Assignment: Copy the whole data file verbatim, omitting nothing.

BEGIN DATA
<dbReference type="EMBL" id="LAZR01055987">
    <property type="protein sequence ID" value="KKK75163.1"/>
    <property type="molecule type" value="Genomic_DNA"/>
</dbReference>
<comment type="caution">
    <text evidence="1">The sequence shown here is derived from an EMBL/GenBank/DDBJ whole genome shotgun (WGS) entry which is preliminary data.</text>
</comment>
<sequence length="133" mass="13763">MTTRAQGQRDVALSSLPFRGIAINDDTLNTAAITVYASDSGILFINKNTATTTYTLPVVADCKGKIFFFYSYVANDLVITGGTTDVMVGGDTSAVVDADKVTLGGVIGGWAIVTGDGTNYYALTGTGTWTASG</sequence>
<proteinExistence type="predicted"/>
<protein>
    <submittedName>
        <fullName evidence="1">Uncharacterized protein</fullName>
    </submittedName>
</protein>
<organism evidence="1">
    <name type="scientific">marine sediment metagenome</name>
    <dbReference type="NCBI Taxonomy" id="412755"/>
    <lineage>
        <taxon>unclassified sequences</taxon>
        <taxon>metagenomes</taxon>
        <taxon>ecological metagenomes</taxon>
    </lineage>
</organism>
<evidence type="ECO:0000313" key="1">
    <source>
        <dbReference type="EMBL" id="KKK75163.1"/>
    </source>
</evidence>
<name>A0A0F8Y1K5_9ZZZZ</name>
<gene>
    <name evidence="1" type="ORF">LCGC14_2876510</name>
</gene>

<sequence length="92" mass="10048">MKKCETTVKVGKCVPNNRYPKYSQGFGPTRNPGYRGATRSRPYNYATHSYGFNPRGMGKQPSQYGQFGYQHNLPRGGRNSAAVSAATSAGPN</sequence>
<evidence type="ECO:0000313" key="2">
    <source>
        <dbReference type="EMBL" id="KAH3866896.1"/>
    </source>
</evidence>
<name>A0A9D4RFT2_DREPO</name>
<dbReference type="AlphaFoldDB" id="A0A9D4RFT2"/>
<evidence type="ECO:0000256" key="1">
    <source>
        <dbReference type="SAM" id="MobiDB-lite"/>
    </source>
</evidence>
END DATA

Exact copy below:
<dbReference type="EMBL" id="LAZR01055987">
    <property type="protein sequence ID" value="KKK75163.1"/>
    <property type="molecule type" value="Genomic_DNA"/>
</dbReference>
<comment type="caution">
    <text evidence="1">The sequence shown here is derived from an EMBL/GenBank/DDBJ whole genome shotgun (WGS) entry which is preliminary data.</text>
</comment>
<sequence length="133" mass="13763">MTTRAQGQRDVALSSLPFRGIAINDDTLNTAAITVYASDSGILFINKNTATTTYTLPVVADCKGKIFFFYSYVANDLVITGGTTDVMVGGDTSAVVDADKVTLGGVIGGWAIVTGDGTNYYALTGTGTWTASG</sequence>
<proteinExistence type="predicted"/>
<protein>
    <submittedName>
        <fullName evidence="1">Uncharacterized protein</fullName>
    </submittedName>
</protein>
<organism evidence="1">
    <name type="scientific">marine sediment metagenome</name>
    <dbReference type="NCBI Taxonomy" id="412755"/>
    <lineage>
        <taxon>unclassified sequences</taxon>
        <taxon>metagenomes</taxon>
        <taxon>ecological metagenomes</taxon>
    </lineage>
</organism>
<evidence type="ECO:0000313" key="1">
    <source>
        <dbReference type="EMBL" id="KKK75163.1"/>
    </source>
</evidence>
<name>A0A0F8Y1K5_9ZZZZ</name>
<gene>
    <name evidence="1" type="ORF">LCGC14_2876510</name>
</gene>

<sequence length="92" mass="10048">MKKCETTVKVGKCVPNNRYPKYSQGFGPTRNPGYRGATRSRPYNYATHSYGFNPRGMGKQPSQYGQFGYQHNLPRGGRNSAAVSAATSAGPN</sequence>
<evidence type="ECO:0000313" key="2">
    <source>
        <dbReference type="EMBL" id="KAH3866896.1"/>
    </source>
</evidence>
<name>A0A9D4RFT2_DREPO</name>
<dbReference type="AlphaFoldDB" id="A0A9D4RFT2"/>
<evidence type="ECO:0000256" key="1">
    <source>
        <dbReference type="SAM" id="MobiDB-lite"/>
    </source>
</evidence>